Douglas and Glenrock, Wyoming
One of the more interesting aspects of our lives as nomads is seeing where Keith’s work as an electrician will take us next. There are jobs all over the country and in the past 3 years since our wedding we have lived in Colorado, Louisiana/Arkansas (job was in southern Arkansas, but we started out in a hotel across the state line in Bastrop, Louisiana), Utah, Antarctica, Colorado again, Oklahoma (Keith’s worst job ever coupled with our worst landlord ever), and most recently, Wyoming. In between jobs we have also traveled to Africa, England, New Zealand, Ecuador, and various parts of the U.S. and Canada, usually touching back at our home base in Kansas between each trip or move.
Wyoming was kind of a spur of the moment thing. With a bit of a lull on our earthbag house project in Kansas and a dwindling savings account, Keith figured he might as well be making money and looked up some jobs. He found what was advertised to be a 6 to 8 week commercial job (which actually turned out to be industrial and a lot longer than 8 weeks) in Wyoming and a couple days later I helped him pack up and sent him off. I helped out with a few more projects around the property and then bused out to join him.
The first place we visited when I arrived was Ayres Natural Bridge Park. This is a lovely park and I definitely recommend it! Unfortunately Keith had injured his leg a few days earlier and was hobbling around with a brace on.
We started out living in a hotel in Douglas, but with rates at $350-$500 per week and the weather getting nicer, we decided to pitch a tent at an RV Park in Glenrock and pay $400 per month instead. During the week in Douglas, I dropped in at the visitor’s center and learned more about the area, and walked around their railroad museum. Douglas is on the Oregon Trail and the area has a rich history.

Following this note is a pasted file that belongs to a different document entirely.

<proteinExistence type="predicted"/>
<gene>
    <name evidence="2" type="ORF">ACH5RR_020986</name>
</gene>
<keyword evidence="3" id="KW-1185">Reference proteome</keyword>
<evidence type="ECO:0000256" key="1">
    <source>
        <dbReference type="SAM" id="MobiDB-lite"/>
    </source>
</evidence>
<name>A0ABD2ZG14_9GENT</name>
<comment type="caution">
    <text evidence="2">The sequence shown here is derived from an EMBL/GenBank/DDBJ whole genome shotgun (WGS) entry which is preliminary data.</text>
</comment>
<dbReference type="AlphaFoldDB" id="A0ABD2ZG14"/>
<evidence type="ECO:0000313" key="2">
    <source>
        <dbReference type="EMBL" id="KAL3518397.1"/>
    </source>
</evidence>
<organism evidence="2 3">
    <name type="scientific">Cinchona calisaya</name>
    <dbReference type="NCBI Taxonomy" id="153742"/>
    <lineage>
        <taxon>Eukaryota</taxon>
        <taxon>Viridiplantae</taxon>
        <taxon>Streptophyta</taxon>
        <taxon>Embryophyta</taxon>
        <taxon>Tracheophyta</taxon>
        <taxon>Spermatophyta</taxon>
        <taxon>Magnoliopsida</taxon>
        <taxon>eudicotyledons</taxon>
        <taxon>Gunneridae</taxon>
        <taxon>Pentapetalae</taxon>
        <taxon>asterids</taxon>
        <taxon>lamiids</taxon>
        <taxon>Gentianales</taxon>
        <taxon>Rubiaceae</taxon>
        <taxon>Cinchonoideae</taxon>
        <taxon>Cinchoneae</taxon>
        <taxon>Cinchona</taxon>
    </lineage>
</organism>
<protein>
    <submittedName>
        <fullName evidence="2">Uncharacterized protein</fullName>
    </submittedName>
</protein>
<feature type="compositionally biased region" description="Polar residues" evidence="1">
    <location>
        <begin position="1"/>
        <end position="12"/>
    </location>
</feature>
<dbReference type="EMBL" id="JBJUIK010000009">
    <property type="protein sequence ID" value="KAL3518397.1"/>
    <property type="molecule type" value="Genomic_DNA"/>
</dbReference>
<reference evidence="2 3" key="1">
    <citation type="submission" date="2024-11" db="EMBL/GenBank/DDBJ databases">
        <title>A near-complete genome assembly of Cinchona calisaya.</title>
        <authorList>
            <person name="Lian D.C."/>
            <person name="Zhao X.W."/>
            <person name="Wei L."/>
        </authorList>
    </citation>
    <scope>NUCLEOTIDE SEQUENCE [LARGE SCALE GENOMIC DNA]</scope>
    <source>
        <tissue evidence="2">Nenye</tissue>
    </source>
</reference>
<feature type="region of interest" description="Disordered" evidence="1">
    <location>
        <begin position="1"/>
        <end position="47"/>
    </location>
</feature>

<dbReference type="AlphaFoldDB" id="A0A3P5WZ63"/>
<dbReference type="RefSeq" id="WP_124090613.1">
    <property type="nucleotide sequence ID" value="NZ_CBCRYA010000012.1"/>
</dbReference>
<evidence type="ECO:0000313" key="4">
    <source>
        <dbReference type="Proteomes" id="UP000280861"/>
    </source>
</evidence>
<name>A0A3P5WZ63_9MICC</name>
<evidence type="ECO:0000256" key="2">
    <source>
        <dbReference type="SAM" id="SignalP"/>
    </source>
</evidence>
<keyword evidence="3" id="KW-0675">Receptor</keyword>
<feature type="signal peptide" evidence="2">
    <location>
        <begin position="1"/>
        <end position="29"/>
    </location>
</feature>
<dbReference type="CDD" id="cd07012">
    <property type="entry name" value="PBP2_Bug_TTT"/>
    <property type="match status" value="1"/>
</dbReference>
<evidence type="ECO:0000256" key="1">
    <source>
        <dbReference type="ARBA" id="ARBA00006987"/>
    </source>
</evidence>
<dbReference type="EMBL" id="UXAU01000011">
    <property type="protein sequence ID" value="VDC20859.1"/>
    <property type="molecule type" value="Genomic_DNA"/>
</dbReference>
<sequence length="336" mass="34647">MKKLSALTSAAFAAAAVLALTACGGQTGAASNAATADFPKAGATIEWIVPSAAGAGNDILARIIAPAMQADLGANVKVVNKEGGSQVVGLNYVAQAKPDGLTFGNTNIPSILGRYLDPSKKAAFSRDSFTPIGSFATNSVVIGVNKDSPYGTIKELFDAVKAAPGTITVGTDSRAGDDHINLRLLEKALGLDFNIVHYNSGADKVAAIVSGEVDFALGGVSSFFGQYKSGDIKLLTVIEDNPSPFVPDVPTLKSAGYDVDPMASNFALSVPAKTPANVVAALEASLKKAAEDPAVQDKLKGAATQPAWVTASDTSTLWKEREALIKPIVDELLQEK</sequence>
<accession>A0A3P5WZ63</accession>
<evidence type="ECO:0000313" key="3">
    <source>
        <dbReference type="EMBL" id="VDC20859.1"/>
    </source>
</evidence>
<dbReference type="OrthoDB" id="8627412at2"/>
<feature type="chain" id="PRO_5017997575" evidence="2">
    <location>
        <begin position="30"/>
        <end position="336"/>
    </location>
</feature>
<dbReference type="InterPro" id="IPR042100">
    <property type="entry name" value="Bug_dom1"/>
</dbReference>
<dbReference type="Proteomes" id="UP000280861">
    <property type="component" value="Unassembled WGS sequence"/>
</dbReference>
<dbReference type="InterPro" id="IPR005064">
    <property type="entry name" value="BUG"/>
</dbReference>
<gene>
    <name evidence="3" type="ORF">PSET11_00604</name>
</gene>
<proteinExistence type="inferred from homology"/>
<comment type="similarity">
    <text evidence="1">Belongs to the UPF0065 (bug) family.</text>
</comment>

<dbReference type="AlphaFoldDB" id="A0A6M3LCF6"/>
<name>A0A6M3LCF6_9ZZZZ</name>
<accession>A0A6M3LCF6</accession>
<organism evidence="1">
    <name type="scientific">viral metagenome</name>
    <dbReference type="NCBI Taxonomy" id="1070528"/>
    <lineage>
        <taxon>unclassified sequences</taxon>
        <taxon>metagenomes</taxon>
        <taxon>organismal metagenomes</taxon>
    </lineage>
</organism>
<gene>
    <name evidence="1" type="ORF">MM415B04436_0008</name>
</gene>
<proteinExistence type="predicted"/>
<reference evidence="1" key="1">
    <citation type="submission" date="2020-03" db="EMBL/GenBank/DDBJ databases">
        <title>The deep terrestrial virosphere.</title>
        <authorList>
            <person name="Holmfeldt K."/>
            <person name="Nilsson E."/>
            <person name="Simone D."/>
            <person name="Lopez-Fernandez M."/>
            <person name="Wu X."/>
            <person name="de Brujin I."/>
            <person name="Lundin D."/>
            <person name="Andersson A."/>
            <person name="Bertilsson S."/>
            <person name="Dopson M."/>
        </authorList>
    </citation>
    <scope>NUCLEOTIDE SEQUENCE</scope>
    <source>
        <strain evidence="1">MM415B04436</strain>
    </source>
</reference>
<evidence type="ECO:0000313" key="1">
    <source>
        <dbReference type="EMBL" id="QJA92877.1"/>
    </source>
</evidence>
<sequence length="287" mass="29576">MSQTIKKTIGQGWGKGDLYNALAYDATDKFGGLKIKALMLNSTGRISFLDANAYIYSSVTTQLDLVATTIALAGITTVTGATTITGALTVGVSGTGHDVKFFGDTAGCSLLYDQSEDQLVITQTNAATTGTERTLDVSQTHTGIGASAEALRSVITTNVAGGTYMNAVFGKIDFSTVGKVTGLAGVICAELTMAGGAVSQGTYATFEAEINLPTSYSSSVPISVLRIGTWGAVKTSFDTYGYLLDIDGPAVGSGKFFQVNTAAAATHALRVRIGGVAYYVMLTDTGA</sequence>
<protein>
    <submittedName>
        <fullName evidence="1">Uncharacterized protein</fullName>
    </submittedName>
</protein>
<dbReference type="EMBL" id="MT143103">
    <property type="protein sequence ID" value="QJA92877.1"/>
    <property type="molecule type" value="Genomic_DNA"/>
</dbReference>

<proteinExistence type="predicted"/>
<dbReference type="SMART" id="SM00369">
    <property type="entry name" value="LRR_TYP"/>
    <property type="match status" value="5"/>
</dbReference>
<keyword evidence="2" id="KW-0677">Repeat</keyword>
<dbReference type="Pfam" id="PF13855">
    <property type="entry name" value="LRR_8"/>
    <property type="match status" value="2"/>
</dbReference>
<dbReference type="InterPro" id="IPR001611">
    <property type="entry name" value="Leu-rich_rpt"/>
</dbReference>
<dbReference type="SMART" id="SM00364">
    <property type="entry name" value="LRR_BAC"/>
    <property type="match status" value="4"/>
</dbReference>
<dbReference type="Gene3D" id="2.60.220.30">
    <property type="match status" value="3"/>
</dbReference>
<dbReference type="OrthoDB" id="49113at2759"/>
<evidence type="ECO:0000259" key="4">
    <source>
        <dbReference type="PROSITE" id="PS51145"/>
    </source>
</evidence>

A few days later I went to the RV Park and got everything set up for long-term camping. We lucked out with an electrical site right next to the shower house and bathrooms and a strong internet signal. With electricity we could run our heater on the colder mornings and use our computers without having to find a place to charge them up. Yay!
I scoped out the small town of Glenrock and discovered it was equipped with a library, grocery store, and really nice rec center where I could sign up for dance fitness classes. Yes, please! It wasn’t quite the same as the bailoterapia in Ecuador, but it was fun and allowed me to mingle with some other people at least a few times per week, all while helping me stay in shape.
I usually worked several hours per day at the library, and spent some time each day grocery shopping for a day or two at a time and getting a new bag of ice for the cooler. Between keeping the tent in order, cooking over my little camp stove, and other little tasks that always take longer without a house to do them in, I managed to stay fairly busy. I also made a trip to Colorado and Washington to spend a couple of weeks with my family.
When I got back from my trip I discovered that a robin had taken up residence in the lilac bush next to our tent and had laid three beautiful little blue eggs in her nest. She got quite used to seeing me walk by and usually stayed in her nest even though I was only a couple of feet away from her.
Glenrock has a pretty neat little dinosaur museum which is definitely worth seeing if you’re ever in the area! The museum is run by a small staff of volunteers, including a retired high school science/PE/language arts teacher who is marvelous–she just brings the place to life with her vivid descriptions of the dinosaurs and the lives they must have lived. Before she gave me the tour, I watched her take a group of young children through, and even the smallest ones seemed spellbound by her presentation as she led them through the museum. Other volunteers–all senior citizens–help to clean the fossilized dinosaur bones and piece them together for display, which is a painstaking labor of love and patience. Go see this place. Sadly, I didn’t have my camera with me when I went, but check out their website: paleon.org.
After 5 weeks living in the tent, we packed up and drove back to Kansas. The day before we left, the first baby robin hatched from its egg. Something had happened to the third egg somewhere along the line, but I could see egg #2 in the process of hatching.
I checked the nest one last time the morning before pulling out, and sure enough, baby #2 was wriggling around in there (and I forgot to go back and take one last picture before leaving, DARN IT). Too bad we couldn’t stick around to watch them grow!